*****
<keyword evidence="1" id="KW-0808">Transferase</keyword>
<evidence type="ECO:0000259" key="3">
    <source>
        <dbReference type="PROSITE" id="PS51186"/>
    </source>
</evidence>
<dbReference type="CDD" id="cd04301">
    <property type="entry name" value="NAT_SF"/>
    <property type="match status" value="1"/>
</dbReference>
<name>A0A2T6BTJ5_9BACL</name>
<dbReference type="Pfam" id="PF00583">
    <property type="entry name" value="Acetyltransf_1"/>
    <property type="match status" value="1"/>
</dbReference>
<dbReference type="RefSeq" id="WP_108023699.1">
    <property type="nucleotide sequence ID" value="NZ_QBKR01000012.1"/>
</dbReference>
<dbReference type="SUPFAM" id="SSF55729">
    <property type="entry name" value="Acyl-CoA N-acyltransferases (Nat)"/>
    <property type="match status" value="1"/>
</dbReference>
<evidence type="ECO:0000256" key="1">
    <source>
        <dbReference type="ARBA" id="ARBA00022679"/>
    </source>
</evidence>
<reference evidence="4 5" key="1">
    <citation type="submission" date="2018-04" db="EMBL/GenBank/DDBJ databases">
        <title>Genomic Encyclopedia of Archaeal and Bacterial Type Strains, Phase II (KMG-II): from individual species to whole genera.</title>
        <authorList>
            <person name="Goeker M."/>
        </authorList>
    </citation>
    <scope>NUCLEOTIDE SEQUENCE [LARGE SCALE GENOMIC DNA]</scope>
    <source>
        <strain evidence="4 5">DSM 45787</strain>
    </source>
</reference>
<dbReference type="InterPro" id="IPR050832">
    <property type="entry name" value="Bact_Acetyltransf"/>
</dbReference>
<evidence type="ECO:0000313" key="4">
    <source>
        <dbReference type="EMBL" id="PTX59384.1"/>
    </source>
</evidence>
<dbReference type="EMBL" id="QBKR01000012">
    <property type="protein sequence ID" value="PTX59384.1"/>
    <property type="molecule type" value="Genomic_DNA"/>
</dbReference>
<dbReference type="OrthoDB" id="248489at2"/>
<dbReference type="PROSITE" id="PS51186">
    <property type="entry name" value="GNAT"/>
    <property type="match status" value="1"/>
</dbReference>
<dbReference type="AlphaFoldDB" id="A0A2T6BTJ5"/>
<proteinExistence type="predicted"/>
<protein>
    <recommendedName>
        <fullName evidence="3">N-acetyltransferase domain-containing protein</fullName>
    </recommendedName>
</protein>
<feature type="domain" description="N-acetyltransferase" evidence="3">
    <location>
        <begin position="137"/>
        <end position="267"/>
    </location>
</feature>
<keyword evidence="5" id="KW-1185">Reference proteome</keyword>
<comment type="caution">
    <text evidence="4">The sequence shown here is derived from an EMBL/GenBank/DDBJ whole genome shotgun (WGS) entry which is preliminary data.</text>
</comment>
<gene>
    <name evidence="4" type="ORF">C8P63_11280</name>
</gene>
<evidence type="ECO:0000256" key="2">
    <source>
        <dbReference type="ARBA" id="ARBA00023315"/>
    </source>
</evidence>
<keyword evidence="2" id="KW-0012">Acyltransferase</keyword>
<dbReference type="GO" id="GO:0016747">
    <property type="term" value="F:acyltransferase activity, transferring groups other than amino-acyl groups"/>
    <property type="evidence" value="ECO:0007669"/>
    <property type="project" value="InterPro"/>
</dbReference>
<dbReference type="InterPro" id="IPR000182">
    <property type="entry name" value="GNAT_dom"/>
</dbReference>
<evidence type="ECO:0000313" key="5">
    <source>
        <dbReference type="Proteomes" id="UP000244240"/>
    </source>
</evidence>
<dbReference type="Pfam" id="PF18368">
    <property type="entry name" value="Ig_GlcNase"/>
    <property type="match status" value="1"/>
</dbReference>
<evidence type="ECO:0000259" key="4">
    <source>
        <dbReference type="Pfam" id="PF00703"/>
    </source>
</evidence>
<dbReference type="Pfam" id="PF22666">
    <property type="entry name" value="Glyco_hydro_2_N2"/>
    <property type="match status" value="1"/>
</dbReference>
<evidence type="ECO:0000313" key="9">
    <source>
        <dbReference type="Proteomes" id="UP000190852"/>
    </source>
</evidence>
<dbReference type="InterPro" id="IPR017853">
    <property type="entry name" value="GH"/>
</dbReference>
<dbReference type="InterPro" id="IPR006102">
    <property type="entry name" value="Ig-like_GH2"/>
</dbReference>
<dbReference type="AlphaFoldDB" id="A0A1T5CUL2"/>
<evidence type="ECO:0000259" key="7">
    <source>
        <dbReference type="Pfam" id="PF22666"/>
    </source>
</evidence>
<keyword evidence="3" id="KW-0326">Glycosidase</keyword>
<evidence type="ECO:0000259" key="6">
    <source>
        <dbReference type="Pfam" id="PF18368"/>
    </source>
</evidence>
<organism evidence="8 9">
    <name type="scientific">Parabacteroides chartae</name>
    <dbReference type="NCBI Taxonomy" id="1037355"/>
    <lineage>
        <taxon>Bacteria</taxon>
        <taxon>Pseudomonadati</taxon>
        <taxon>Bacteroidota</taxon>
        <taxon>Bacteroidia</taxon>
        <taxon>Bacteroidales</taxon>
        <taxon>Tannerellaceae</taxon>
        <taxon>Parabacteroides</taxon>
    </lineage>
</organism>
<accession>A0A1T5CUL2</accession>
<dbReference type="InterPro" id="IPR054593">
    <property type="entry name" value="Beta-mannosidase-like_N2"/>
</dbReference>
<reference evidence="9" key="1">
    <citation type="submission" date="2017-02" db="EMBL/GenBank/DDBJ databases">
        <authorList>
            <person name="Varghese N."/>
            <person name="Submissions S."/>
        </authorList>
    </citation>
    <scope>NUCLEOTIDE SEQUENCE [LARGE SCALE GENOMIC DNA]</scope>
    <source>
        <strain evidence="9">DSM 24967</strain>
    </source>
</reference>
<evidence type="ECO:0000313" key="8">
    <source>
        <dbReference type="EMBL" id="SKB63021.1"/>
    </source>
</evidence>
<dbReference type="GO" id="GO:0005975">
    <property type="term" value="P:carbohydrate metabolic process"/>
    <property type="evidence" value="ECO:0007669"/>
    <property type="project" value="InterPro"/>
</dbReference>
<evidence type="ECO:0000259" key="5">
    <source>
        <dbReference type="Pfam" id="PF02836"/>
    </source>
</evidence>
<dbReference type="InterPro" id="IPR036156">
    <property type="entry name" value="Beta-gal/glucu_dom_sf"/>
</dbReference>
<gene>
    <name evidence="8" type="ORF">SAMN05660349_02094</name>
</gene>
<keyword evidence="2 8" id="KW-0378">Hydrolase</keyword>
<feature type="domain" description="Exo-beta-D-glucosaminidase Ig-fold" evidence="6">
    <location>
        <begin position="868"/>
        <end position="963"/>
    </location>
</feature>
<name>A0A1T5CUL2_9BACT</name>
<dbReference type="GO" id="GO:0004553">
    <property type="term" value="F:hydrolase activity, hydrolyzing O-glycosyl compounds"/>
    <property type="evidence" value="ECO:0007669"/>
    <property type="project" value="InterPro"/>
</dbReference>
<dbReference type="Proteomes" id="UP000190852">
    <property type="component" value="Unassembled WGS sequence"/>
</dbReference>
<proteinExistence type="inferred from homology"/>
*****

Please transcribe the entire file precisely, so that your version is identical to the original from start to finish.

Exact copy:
<keyword evidence="1" id="KW-0808">Transferase</keyword>
<evidence type="ECO:0000259" key="3">
    <source>
        <dbReference type="PROSITE" id="PS51186"/>
    </source>
</evidence>
<dbReference type="CDD" id="cd04301">
    <property type="entry name" value="NAT_SF"/>
    <property type="match status" value="1"/>
</dbReference>
<name>A0A2T6BTJ5_9BACL</name>
<dbReference type="Pfam" id="PF00583">
    <property type="entry name" value="Acetyltransf_1"/>
    <property type="match status" value="1"/>
</dbReference>
<dbReference type="RefSeq" id="WP_108023699.1">
    <property type="nucleotide sequence ID" value="NZ_QBKR01000012.1"/>
</dbReference>
<dbReference type="SUPFAM" id="SSF55729">
    <property type="entry name" value="Acyl-CoA N-acyltransferases (Nat)"/>
    <property type="match status" value="1"/>
</dbReference>
<evidence type="ECO:0000256" key="1">
    <source>
        <dbReference type="ARBA" id="ARBA00022679"/>
    </source>
</evidence>
<reference evidence="4 5" key="1">
    <citation type="submission" date="2018-04" db="EMBL/GenBank/DDBJ databases">
        <title>Genomic Encyclopedia of Archaeal and Bacterial Type Strains, Phase II (KMG-II): from individual species to whole genera.</title>
        <authorList>
            <person name="Goeker M."/>
        </authorList>
    </citation>
    <scope>NUCLEOTIDE SEQUENCE [LARGE SCALE GENOMIC DNA]</scope>
    <source>
        <strain evidence="4 5">DSM 45787</strain>
    </source>
</reference>
<dbReference type="InterPro" id="IPR050832">
    <property type="entry name" value="Bact_Acetyltransf"/>
</dbReference>
<evidence type="ECO:0000313" key="4">
    <source>
        <dbReference type="EMBL" id="PTX59384.1"/>
    </source>
</evidence>
<dbReference type="EMBL" id="QBKR01000012">
    <property type="protein sequence ID" value="PTX59384.1"/>
    <property type="molecule type" value="Genomic_DNA"/>
</dbReference>
<dbReference type="OrthoDB" id="248489at2"/>
<dbReference type="PROSITE" id="PS51186">
    <property type="entry name" value="GNAT"/>
    <property type="match status" value="1"/>
</dbReference>
<dbReference type="AlphaFoldDB" id="A0A2T6BTJ5"/>
<proteinExistence type="predicted"/>
<protein>
    <recommendedName>
        <fullName evidence="3">N-acetyltransferase domain-containing protein</fullName>
    </recommendedName>
</protein>
<feature type="domain" description="N-acetyltransferase" evidence="3">
    <location>
        <begin position="137"/>
        <end position="267"/>
    </location>
</feature>
<keyword evidence="5" id="KW-1185">Reference proteome</keyword>
<comment type="caution">
    <text evidence="4">The sequence shown here is derived from an EMBL/GenBank/DDBJ whole genome shotgun (WGS) entry which is preliminary data.</text>
</comment>
<gene>
    <name evidence="4" type="ORF">C8P63_11280</name>
</gene>
<evidence type="ECO:0000256" key="2">
    <source>
        <dbReference type="ARBA" id="ARBA00023315"/>
    </source>
</evidence>
<keyword evidence="2" id="KW-0012">Acyltransferase</keyword>
<dbReference type="GO" id="GO:0016747">
    <property type="term" value="F:acyltransferase activity, transferring groups other than amino-acyl groups"/>
    <property type="evidence" value="ECO:0007669"/>
    <property type="project" value="InterPro"/>
</dbReference>
<dbReference type="InterPro" id="IPR000182">
    <property type="entry name" value="GNAT_dom"/>
</dbReference>
<evidence type="ECO:0000313" key="5">
    <source>
        <dbReference type="Proteomes" id="UP000244240"/>
    </source>
</evidence>
<dbReference type="Pfam" id="PF18368">
    <property type="entry name" value="Ig_GlcNase"/>
    <property type="match status" value="1"/>
</dbReference>
<evidence type="ECO:0000259" key="4">
    <source>
        <dbReference type="Pfam" id="PF00703"/>
    </source>
</evidence>
<dbReference type="Pfam" id="PF22666">
    <property type="entry name" value="Glyco_hydro_2_N2"/>
    <property type="match status" value="1"/>
</dbReference>
<evidence type="ECO:0000313" key="9">
    <source>
        <dbReference type="Proteomes" id="UP000190852"/>
    </source>
</evidence>
<dbReference type="InterPro" id="IPR017853">
    <property type="entry name" value="GH"/>
</dbReference>
<dbReference type="InterPro" id="IPR006102">
    <property type="entry name" value="Ig-like_GH2"/>
</dbReference>
<dbReference type="AlphaFoldDB" id="A0A1T5CUL2"/>
<evidence type="ECO:0000259" key="7">
    <source>
        <dbReference type="Pfam" id="PF22666"/>
    </source>
</evidence>
<keyword evidence="3" id="KW-0326">Glycosidase</keyword>
<evidence type="ECO:0000259" key="6">
    <source>
        <dbReference type="Pfam" id="PF18368"/>
    </source>
</evidence>
<organism evidence="8 9">
    <name type="scientific">Parabacteroides chartae</name>
    <dbReference type="NCBI Taxonomy" id="1037355"/>
    <lineage>
        <taxon>Bacteria</taxon>
        <taxon>Pseudomonadati</taxon>
        <taxon>Bacteroidota</taxon>
        <taxon>Bacteroidia</taxon>
        <taxon>Bacteroidales</taxon>
        <taxon>Tannerellaceae</taxon>
        <taxon>Parabacteroides</taxon>
    </lineage>
</organism>
<accession>A0A1T5CUL2</accession>
<dbReference type="InterPro" id="IPR054593">
    <property type="entry name" value="Beta-mannosidase-like_N2"/>
</dbReference>
<reference evidence="9" key="1">
    <citation type="submission" date="2017-02" db="EMBL/GenBank/DDBJ databases">
        <authorList>
            <person name="Varghese N."/>
            <person name="Submissions S."/>
        </authorList>
    </citation>
    <scope>NUCLEOTIDE SEQUENCE [LARGE SCALE GENOMIC DNA]</scope>
    <source>
        <strain evidence="9">DSM 24967</strain>
    </source>
</reference>
<evidence type="ECO:0000313" key="8">
    <source>
        <dbReference type="EMBL" id="SKB63021.1"/>
    </source>
</evidence>
<dbReference type="GO" id="GO:0005975">
    <property type="term" value="P:carbohydrate metabolic process"/>
    <property type="evidence" value="ECO:0007669"/>
    <property type="project" value="InterPro"/>
</dbReference>
<evidence type="ECO:0000259" key="5">
    <source>
        <dbReference type="Pfam" id="PF02836"/>
    </source>
</evidence>
<dbReference type="InterPro" id="IPR036156">
    <property type="entry name" value="Beta-gal/glucu_dom_sf"/>
</dbReference>
<gene>
    <name evidence="8" type="ORF">SAMN05660349_02094</name>
</gene>
<keyword evidence="2 8" id="KW-0378">Hydrolase</keyword>
<feature type="domain" description="Exo-beta-D-glucosaminidase Ig-fold" evidence="6">
    <location>
        <begin position="868"/>
        <end position="963"/>
    </location>
</feature>
<name>A0A1T5CUL2_9BACT</name>
<dbReference type="GO" id="GO:0004553">
    <property type="term" value="F:hydrolase activity, hydrolyzing O-glycosyl compounds"/>
    <property type="evidence" value="ECO:0007669"/>
    <property type="project" value="InterPro"/>
</dbReference>
<dbReference type="Proteomes" id="UP000190852">
    <property type="component" value="Unassembled WGS sequence"/>
</dbReference>
<proteinExistence type="inferred from homology"/>